After this, I’ll be quiet about Antarctica for awhile

They did it.

They walked 1800 miles in 105 days, following Scott’s footsteps, and made it back to safety at Scott Base, Antarctica. And made history.

The band of armchair explorers followed on the blog, Google Earth, and Twitter yesterday evening as Ben and Tarka walked the final miles. The online community was buzzing. I can only imagine what the reception was like at Scott Base. And their relief. And how overwhelming people and buildings and furniture and everything else must have seemed.

There’s a webcam at Scott Base, with a bleak view of some storage containers, vans, and the choppy ocean. Last night, some online followers were begging the expedition support team to ask Ben and Tarka to step out in front of the camera.

At one point after their arrival, briefly, someone (or two) stepped into the lower right corner of the frame, and I took a screen capture. Was it B&T? I’ve no clue. But let’s just say it was.

Ben and Tarks at Scott Base?

I don’t know exactly why I’m so obsessed with Scott’s story, but I just plain am. And thank you for bearing with me.

I’ll wrap this all up by leaving you in the words of others: of the Irish poet Derek Mahon, who writes about the terrible last words and moments of Captain Lawrence Oates, who walked out into the white and never returned; of Herbert Ponting, expedition photographer, who survived; and of Edward Wilson, some say Scott’s closest friend, who perished with him in the tent, 11 miles short of One Ton depot.


‘I am just going outside and may be some time.’
The others nod, pretending not to know.
At the heart of the ridiculous, the sublime.
He leaves them reading and begins to climb,
Goading his ghost into the howling snow;
He is just going outside and may be some time.
The tent recedes beneath its crust of rime
And frostbite is replaced by vertigo:
At the heart of the ridiculous, the sublime.
Need we consider it some sort of crime,
This numb self-sacrifice of the weakest? No,
He is just going outside and may be some time
In fact, for ever. Solitary enzyme,
Though the night yield no glimmer there will glow,
At the heart of the ridiculous, the sublime.
He takes leave of the earthly pantomime
Quietly, knowing it is time to go.
‘I am just going outside and may be some time.’
At the heart of the ridiculous, the sublime.

–Derek Mahon, Gallery Press, 1985

The Sleeping Bag

On the outside grows the furside. On the inside grows the skinside.
So the furside is the outside and the skinside is the inside.
As the skinside is the inside (and the furside is the outside)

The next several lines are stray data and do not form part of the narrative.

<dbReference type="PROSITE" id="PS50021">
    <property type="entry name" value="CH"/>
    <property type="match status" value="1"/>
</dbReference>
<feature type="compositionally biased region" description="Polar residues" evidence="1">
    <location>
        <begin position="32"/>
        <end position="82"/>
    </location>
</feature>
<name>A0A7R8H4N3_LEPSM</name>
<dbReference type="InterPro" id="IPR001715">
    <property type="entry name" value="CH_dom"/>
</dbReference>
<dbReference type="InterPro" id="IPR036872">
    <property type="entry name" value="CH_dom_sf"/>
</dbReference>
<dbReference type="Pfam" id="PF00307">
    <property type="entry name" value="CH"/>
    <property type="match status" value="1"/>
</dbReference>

One ‘side’ likes the skinside inside and the furside on the outside.
Others like the skinside outside and the furside on the inside
As the skinside is the hard side and the furside is the soft side.
If you turn the skinside outside, thinking you will side with that ‘side’,
Then the soft side furside’s inside, which some argue is the wrong side.
If you turn the furside outside – as you say, it grows on that side,
Then your outside’s next the skinside, which for comfort’s not the right side.
For the skinside is the cold side and your outside’s not your warm side
And the two cold sides coming side-by-side are not the right sides one ‘side’ decides.
If you decide to side with that ‘side’, turn the outside furside inside
Then the hard side, cold side, skinside’s, beyond all question, inside outside.

–Herbert George Ponting
from South Polar Times, Vol. 1, 1911

The Barrier Silence

The silence was deep with a breathe like sleep
As our sledge runners slid on the snow,
the fate-full fall of our fur-clad feet
Struck mute like a silent blow
On a questioning “hush” as the settling crust
Shrank shivering over the floe;
And the sledge in its track sent a whisper back
Which was lost in a white fog-bow.
And this was the thought that the Silence wrought
As it scorched and froze us through,
Though secrets hidden are all forbidden
Till God means man to know,
We might be the men God meant to know
The heart of the Barrier snow,
In the heat of the sun, and the glow
And the glare from the glistening floe,
As it scorched and froze us through and through
With the bite of the drifting snow.

–Edward Adrian Wilson from South Polar Times, Vol. 3, 1911


  1. Melissa says:

    I just discovered your blog! All because I’ve also been obsessed with Ben and Tarka’s expedition. I’m having withdrawals, as reading Ben’s daily entries was how I started each day at 4:30 AM while drinking my one cup of coffee with coconut milk. I’m sorry I didn’t “e-meet” you sooner. We could have worried about them together. =) I’ll anxiously await Ben’s TED Talk while recovering from my Scott Expedition addiction.

    1. Rebecca says:

      Nice to meet you! I know what you mean about withdrawal…. I’m so glad they’re still updating the blog with something every day, at least for the moment. Stay in touch, fellow Antarctic addict 🙂

  2. Janet Stanley says:

    This is wonderful, thank you for sharing 🙂

    1. Rebecca says:

      Thank you so much for stopping by!

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